LEED promotes water-use reduction through resourceful landscaping, wastewater technologies and high-efficiency plumbing design.
A simplified landscaping plan, with drought-tolerant native plants, reduced use of sod, and high-efficiency irrigation (e.g., drip hoses) can be an attractive, cost-effective design. However, many administrators, particularly in university settings, want lush landscaping to enhance the visual impact of a high-profile building. An effective, yet more costly, irrigation strategy is a rainwater or gray-water collection system, such as a cistern.
Water-use reductions of 20 percent or more can be achieved by installing high-efficiency plumbing fixtures, such as low-flow lavatory faucets and toilets, and waterless urinals. However, building owners must understand and comply with maintenance requirements. For those unsure about adopting these new technologies, flexibility can be incorporated into the plumbing design. Although it eliminates any cost savings from simplified plumbing requirements, supply piping can be installed in walls behind waterless urinals to enable change-out in the future if maintenance issues arise.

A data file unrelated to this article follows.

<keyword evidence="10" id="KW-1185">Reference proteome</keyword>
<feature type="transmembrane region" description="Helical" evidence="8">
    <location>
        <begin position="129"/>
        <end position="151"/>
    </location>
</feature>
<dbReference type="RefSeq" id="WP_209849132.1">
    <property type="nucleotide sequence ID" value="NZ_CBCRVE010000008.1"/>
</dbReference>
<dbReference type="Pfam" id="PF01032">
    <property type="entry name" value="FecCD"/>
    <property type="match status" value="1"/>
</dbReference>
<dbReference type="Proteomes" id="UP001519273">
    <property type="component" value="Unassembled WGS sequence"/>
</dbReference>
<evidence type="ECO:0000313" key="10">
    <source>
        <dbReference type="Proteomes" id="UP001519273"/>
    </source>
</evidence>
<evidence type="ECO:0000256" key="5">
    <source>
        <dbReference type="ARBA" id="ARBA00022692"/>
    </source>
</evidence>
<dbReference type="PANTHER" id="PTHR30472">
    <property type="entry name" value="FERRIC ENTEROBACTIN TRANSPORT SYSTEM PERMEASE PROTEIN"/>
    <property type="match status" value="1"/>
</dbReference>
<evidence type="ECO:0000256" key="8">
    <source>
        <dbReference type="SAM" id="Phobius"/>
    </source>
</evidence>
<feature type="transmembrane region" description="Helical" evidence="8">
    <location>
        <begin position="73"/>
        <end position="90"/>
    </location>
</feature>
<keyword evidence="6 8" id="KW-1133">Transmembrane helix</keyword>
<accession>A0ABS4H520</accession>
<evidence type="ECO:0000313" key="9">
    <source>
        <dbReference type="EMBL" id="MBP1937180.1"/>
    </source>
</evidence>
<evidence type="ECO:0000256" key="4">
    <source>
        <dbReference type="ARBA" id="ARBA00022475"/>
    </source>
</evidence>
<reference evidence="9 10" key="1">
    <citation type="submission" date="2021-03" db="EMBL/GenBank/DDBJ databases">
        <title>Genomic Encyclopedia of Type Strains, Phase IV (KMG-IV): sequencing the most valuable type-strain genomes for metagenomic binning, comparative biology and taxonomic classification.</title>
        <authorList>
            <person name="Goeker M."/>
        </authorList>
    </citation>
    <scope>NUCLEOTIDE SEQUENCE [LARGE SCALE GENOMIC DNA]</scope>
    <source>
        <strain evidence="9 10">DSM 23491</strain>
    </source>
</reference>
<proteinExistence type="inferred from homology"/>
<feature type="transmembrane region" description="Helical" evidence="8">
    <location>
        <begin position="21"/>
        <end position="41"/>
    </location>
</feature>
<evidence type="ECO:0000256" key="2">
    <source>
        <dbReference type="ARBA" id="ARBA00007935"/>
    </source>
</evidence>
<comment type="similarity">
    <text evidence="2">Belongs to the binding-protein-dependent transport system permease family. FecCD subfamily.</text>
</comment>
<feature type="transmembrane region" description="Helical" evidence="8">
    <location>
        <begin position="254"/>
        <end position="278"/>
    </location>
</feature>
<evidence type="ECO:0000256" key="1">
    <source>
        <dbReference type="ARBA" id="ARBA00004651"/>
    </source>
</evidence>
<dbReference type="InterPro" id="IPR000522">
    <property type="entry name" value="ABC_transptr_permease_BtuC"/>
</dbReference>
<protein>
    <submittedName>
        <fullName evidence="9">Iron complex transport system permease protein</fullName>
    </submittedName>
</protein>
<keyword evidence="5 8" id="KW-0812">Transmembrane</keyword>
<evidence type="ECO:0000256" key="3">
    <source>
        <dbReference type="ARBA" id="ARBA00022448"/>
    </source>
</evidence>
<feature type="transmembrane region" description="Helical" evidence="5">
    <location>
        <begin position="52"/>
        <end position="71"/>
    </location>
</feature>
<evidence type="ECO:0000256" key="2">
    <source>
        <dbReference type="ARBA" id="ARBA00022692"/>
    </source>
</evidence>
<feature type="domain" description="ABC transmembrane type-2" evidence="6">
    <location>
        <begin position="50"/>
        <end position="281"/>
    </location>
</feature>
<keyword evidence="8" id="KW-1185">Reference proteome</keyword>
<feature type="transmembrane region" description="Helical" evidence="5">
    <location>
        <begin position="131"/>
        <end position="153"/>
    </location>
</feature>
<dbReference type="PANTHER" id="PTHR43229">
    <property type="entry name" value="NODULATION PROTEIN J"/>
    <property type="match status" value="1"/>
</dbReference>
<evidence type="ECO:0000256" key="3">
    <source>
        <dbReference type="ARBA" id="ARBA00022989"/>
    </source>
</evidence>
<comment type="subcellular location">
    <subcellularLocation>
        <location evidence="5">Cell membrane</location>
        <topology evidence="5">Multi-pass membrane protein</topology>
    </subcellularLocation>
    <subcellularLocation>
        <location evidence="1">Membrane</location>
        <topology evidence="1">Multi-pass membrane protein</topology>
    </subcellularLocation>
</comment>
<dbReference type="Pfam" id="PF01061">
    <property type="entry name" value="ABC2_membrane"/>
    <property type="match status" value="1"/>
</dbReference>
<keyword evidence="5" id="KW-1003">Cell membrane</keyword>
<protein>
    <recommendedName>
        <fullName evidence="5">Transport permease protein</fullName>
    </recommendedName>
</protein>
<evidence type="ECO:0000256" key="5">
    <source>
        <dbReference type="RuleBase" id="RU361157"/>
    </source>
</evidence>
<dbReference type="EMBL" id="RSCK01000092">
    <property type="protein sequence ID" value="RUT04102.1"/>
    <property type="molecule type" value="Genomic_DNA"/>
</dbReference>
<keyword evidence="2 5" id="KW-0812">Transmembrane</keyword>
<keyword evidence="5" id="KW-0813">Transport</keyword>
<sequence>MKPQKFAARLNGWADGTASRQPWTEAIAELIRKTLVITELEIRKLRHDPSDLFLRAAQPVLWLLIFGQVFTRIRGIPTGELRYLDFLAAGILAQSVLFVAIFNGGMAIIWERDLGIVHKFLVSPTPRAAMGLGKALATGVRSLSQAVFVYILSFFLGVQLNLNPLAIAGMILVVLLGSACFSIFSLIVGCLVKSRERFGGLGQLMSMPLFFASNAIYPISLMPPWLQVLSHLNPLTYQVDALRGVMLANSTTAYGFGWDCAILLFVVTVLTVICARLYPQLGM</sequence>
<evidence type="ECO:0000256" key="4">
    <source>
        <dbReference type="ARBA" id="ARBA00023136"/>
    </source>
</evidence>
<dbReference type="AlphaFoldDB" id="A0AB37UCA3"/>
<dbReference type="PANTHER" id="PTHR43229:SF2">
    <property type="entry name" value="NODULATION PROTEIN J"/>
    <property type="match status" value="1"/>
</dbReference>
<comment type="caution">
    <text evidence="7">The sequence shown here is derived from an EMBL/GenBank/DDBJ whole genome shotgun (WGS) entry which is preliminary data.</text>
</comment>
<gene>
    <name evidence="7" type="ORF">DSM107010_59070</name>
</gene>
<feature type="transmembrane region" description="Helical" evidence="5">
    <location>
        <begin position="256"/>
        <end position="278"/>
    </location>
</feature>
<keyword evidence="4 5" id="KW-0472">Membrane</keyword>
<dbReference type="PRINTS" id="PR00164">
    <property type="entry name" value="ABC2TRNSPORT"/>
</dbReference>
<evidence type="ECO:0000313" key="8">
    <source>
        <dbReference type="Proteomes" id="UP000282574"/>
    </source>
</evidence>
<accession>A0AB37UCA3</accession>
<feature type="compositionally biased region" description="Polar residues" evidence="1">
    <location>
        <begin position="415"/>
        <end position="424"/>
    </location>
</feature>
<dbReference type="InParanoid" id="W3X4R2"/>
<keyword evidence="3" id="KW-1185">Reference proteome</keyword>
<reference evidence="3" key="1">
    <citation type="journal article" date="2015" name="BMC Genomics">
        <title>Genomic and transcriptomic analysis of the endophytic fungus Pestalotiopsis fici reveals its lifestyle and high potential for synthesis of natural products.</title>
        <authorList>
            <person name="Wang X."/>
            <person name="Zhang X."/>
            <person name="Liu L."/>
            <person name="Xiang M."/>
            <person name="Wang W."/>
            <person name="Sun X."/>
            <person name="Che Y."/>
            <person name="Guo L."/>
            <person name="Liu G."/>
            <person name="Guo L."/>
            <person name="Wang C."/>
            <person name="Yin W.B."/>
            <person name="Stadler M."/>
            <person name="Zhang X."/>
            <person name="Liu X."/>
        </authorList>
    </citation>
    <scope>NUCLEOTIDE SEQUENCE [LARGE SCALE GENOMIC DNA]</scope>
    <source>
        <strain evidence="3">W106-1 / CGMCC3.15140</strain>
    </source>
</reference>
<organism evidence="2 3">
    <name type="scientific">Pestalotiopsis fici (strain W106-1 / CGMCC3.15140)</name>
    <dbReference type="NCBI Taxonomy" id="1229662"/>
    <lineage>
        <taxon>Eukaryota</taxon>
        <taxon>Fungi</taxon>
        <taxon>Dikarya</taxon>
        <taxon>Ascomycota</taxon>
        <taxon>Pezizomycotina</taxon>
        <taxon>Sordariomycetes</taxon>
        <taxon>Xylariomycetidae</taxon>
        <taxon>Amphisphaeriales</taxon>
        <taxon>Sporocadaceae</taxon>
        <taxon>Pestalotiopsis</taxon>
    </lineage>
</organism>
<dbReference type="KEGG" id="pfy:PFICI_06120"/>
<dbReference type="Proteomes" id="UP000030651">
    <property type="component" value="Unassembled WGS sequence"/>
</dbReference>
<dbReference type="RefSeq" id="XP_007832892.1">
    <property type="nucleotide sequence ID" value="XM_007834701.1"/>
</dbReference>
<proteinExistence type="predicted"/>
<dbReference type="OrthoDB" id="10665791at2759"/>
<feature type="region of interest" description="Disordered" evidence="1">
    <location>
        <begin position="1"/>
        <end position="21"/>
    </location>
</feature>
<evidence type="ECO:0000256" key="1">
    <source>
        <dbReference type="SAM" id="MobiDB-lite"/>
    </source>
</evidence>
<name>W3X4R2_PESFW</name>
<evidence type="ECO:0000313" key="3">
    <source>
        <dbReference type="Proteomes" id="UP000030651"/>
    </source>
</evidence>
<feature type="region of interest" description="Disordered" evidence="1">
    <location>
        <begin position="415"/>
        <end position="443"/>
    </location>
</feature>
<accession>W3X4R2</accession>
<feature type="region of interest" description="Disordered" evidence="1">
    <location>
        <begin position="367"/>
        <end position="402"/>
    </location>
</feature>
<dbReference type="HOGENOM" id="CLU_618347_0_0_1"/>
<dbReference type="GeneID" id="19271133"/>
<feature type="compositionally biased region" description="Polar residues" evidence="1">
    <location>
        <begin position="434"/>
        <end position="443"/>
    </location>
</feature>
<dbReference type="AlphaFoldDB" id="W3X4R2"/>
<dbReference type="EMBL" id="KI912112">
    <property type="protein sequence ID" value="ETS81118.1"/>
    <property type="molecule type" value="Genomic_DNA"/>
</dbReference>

•12% of U.S. potable water consumption, including 5 billion gallons a day for flushing toilets
• 340 billion gallons of fresh water are withdrawn per day from rivers, streams, and reservoirs to support residential, commercial, industrial, agricultural, and recreational activities.
• Almost 65% of water taken is discharged back to bodies of water after use.
• Annual water deficiency for the US is 3,700 billion gallons.
• US industries today use 36% less water than in 1950 due to reuse and Energy Policy Act of 1992 mandating water conserving plumbing.
• Water consumption rose 6 fold in the last century – double the rate of population.